That’s me. We use the VHF radio to communicate with local boaters. We provide weather information and sometimes they just want to check in with us. Then when they leave, they bid farewell. Yesterday, a group tried to hail me on the radio by calling, “American Lady on Deal Island, American Lady on Deal Island”. I must have been away from the radio because other boaters told me about it. Then I was referred to last night as the siren in Bass Strait because the majority of people on the radio are male. People come in lashed to their masts! I don’t get it. We’ve both been referred to as the crazy Americans on Deal Island. They’ve got that right.
Since there isn’t a lot going on, we and all boaters, are big eavesdroppers. Boats hail one another, or us, on Channel 16 and then switch to another frequency to chat. Yesterday, we heard a boat we knew, arrange to offload fuel from a large ship (I guess the wind wasn’t in their favor and they ended up motoring more than planned). We get weather reports by radio when the internet isn’t working. We can hear boats check in with the volunteer Coast Guard service. They report their positions and ETA’s and are actually tracked. One radio man we enjoy listening to is at Tamar Coast Guard. Everyone in Bass Strait knows Brynn, the Welsh radio man. He broadcasts the weather four times a day and takes position reports and passes on messages. He is a legend, I think in his 80’s and a comfort to hear even when the weather news is bad.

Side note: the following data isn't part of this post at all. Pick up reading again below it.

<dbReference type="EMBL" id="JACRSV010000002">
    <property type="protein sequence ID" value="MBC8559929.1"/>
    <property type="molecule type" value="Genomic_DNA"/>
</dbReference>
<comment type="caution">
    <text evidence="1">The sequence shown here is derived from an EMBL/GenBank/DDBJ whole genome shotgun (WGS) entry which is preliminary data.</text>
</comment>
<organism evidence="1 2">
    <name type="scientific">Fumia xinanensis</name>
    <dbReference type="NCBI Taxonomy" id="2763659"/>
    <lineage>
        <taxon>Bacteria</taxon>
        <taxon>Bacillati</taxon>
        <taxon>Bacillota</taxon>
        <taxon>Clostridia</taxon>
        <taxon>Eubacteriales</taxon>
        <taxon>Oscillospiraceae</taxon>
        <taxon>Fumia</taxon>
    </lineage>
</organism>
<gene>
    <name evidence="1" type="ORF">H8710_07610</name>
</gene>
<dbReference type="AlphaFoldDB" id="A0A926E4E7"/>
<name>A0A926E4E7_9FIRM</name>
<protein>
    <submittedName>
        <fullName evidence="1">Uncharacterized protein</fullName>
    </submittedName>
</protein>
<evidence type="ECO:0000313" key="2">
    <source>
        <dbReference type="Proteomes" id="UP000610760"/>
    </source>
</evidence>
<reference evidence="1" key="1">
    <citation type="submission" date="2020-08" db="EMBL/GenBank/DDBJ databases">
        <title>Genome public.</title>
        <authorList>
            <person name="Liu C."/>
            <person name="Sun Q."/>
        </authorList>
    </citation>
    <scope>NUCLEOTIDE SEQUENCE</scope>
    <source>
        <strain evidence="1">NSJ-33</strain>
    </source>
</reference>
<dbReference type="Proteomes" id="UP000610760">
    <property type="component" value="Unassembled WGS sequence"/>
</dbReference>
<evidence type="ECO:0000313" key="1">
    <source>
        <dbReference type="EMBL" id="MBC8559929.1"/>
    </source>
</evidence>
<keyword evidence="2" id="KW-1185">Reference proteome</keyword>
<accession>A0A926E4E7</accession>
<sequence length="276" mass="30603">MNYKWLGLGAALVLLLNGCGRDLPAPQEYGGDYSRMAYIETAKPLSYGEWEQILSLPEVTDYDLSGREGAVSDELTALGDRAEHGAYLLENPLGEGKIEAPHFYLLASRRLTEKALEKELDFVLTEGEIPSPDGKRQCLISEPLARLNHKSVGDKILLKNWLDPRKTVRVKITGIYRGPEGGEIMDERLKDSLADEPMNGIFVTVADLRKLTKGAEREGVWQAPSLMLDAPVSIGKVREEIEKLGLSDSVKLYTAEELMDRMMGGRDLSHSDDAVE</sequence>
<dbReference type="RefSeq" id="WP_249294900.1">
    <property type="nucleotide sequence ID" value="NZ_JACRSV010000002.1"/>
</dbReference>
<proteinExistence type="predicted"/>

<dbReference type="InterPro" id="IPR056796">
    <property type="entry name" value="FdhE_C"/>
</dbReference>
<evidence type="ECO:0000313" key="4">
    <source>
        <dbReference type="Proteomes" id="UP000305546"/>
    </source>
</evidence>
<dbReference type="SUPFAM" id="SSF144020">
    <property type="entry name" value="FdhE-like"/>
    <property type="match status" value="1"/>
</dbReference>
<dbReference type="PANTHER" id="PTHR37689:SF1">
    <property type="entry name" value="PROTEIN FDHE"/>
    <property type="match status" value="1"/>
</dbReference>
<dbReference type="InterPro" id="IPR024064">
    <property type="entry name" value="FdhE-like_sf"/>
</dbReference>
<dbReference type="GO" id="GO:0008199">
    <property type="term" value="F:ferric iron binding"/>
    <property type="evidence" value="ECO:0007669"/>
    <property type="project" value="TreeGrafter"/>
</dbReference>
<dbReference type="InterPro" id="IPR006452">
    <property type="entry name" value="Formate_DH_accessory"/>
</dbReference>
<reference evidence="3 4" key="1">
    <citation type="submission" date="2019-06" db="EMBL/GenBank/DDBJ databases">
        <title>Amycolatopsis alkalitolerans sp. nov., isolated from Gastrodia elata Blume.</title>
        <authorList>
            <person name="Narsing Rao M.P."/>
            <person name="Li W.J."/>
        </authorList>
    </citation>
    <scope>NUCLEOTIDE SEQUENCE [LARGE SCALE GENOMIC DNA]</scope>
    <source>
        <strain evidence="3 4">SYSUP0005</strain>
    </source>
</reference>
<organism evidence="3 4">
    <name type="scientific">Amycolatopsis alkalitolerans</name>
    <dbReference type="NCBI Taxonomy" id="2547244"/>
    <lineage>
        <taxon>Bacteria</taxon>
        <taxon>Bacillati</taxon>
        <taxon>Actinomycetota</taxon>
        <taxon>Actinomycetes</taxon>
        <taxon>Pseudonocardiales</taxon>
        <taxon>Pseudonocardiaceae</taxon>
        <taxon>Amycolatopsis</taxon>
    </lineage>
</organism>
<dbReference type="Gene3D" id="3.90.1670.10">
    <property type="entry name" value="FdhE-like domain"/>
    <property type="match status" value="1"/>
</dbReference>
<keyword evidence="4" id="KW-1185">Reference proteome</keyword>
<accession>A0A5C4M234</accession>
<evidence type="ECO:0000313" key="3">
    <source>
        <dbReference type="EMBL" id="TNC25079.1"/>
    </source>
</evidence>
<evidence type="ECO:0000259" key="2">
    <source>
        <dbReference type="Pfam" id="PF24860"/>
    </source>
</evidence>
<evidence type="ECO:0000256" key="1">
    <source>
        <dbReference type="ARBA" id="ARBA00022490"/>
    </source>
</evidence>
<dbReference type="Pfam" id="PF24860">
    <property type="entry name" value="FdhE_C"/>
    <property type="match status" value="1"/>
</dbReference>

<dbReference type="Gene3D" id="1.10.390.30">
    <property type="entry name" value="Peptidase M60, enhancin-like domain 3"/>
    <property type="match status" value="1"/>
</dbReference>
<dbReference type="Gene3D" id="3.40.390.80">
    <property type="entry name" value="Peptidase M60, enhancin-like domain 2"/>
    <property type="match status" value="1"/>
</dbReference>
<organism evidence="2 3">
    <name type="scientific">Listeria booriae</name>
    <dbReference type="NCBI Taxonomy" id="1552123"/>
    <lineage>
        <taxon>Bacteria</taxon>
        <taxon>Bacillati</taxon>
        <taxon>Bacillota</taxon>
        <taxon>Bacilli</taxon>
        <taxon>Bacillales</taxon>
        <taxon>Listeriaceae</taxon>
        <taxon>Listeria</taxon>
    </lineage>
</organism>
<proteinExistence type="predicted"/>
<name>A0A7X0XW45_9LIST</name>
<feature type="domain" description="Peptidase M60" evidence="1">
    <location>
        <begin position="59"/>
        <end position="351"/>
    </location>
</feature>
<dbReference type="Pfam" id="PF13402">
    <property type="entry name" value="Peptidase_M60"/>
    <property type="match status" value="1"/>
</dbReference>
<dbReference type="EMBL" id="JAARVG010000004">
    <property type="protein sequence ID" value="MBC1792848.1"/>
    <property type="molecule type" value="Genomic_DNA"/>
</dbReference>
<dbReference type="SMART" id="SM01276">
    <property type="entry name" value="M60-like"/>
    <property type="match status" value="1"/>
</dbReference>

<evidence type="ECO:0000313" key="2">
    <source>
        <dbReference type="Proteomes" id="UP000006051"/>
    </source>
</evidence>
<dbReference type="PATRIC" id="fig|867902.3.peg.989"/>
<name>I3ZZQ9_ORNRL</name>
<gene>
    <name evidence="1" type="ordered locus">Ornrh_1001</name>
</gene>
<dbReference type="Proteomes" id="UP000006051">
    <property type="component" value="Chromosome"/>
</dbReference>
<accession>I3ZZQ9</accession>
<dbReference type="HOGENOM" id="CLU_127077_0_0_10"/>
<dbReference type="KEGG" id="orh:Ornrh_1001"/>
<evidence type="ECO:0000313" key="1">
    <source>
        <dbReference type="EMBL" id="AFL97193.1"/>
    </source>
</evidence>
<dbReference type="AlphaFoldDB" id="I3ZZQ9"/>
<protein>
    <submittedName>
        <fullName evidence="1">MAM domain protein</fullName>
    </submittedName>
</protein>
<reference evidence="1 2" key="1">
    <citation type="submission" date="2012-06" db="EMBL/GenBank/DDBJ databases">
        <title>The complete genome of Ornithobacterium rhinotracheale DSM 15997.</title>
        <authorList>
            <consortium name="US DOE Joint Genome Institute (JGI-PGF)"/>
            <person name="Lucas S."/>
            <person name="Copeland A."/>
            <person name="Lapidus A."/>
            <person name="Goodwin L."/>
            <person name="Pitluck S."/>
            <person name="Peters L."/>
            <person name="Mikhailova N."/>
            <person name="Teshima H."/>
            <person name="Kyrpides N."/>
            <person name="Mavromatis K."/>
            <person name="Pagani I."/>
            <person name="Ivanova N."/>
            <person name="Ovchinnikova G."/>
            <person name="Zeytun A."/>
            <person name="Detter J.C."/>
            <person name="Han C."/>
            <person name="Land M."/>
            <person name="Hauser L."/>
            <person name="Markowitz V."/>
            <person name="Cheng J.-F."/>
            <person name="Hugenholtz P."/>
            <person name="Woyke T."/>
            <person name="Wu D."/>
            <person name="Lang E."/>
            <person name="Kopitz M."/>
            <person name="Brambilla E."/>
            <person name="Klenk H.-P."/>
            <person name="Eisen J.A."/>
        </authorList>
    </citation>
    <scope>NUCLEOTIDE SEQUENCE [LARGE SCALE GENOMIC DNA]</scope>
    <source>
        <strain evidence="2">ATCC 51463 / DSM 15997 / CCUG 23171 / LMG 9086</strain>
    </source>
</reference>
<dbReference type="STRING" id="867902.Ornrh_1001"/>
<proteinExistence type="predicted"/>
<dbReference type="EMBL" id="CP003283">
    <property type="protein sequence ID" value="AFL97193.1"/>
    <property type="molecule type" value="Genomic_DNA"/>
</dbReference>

Yesterday we enjoyed a dinner at the BBQ down by the pier with good company. Boats are passing through on their way to a wooden boat festival in Hobart. There were beautiful boats and fun people. We’ ve exchanged contact information with many. The group yesterday included a former caretaker from the 1990’s. He never thought he would make it back here and delighted in the island and the many improvements in the compound and quarters. I wonder if we will ever get the chance to come back here.